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HCSA has today today urged policy-makers to heed their concerns over Sustainability and Transformation Partnerships as it releases a new report reveals the struggle STPs face winning over the profession.
The report, “STPs: Destined to fail or the road to better care?”, highlights the structural barriers that have prevented medical scrutiny of the plans.
Doctors based in Trusts across England took part in research by the Association, which highlighted a string of fundamental issues with the plans, which HCSA General Secretary Eddie Saville said led to a process that is “too fast, too vague, underfunded and displaying the classic symptoms of policy failure.”
Research by the Hospital Consultants & Specialists Association, the only professional association and trade union dedicated solely to hospital doctors, reveals overwhelming scepticism among medical staff, and a near total absence of the clinical scrutiny required to ensure patient care is protected.
- 95 per cent felt they had not been consulted nor had sufficient involvement in the process
- 77 per cent believe that STPs are a measure to introduce cuts to the NHS
- 62 per cent expect STPs to have a “negative impact” on the delivery of care to patients
Alongside its findings HCSA has launched proposals aimed at adapting STPs to shift the focus onto better, more integrated care.
HCSA Chief Executive Eddie Saville said: “The overwhelming message from hospital doctors is that STPs, on the evidence so far, pose a fundamental threat to services. The process is too fast, too vague, underfunded and displaying the classic symptoms of policy failure.
“Despite this, there is still now an opportunity to turn things around. What we’re saying is let’s slow this process down, let’s pause for breath and really look at the resources required to avoid damaging service cuts.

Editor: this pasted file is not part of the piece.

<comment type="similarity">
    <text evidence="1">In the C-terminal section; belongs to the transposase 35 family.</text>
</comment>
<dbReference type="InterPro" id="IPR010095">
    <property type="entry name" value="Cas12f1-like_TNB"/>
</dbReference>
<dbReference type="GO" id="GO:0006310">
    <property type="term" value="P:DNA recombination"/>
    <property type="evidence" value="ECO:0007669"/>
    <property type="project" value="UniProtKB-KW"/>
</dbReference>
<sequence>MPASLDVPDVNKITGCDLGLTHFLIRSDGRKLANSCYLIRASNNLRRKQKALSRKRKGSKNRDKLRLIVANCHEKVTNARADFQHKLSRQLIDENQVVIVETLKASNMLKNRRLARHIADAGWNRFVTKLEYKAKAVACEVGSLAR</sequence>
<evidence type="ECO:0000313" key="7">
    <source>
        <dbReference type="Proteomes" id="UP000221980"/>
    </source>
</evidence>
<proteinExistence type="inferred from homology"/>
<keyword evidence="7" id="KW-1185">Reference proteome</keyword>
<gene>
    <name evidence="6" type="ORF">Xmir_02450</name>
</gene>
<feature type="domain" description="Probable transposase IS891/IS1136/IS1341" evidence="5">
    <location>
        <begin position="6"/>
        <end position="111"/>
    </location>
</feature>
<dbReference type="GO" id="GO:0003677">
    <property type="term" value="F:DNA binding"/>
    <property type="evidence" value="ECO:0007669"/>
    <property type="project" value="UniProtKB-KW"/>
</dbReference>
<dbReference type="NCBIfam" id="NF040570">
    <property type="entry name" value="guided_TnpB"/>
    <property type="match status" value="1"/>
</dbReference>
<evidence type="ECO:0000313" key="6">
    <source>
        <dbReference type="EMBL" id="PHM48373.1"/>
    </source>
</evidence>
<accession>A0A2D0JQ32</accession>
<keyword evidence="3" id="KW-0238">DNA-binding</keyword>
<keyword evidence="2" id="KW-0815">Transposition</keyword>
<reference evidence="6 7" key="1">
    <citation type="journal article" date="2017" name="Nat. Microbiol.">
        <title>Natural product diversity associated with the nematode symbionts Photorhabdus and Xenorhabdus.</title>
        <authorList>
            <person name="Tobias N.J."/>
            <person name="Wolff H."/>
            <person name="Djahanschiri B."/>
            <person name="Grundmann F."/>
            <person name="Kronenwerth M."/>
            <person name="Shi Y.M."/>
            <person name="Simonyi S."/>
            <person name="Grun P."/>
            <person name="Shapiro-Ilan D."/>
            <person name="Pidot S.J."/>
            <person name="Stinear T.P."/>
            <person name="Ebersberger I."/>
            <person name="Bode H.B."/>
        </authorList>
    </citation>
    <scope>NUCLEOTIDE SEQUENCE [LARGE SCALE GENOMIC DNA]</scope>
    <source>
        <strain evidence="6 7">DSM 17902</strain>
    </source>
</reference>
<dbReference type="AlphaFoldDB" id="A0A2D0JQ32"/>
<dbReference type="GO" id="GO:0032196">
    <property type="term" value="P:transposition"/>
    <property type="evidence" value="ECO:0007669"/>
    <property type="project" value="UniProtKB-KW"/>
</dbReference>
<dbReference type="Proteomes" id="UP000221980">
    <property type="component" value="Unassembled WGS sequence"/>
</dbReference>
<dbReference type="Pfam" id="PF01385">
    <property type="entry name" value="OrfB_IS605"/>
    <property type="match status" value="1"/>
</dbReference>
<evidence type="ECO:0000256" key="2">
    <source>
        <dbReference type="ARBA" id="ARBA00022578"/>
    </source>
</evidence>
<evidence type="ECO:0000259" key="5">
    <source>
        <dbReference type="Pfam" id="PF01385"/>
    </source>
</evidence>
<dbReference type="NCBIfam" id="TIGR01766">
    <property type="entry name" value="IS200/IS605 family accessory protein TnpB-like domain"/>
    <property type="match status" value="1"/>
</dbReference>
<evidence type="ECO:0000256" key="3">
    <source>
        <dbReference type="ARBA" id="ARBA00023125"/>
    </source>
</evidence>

“Proper clinical scrutiny must be hardwired into the process if we are to salvage the potential benefits of STPs - joined-up care and a positive transformation of services.
“HCSA's recommendations hold the key to unlocking STPs’ potential in the long term rather than seeing them become another damaging, failed and short-lived reorganisation.”
In order to avoid a policy failure, HCSA has made a series of recommendations including:
- A full financial analysis of each STP footprint to establish the actual level of funding required to meet their goals. Ring-fenced STP funding
- Footprint-by-footprint stress testing and the requirement of a clear evidence base for local proposals in order to force STPs to address the lack of detail in their plans
- The establishment of Clinical Oversight Groups composed of clinical staff with robust powers to assess the impact of plans on patient care
- A realistic timetable that recognises the fact a “transformation on this scale requires, and merits, several years to develop processes and undertake consultation”
- Greater transparency around the work of STPs and how they are accountable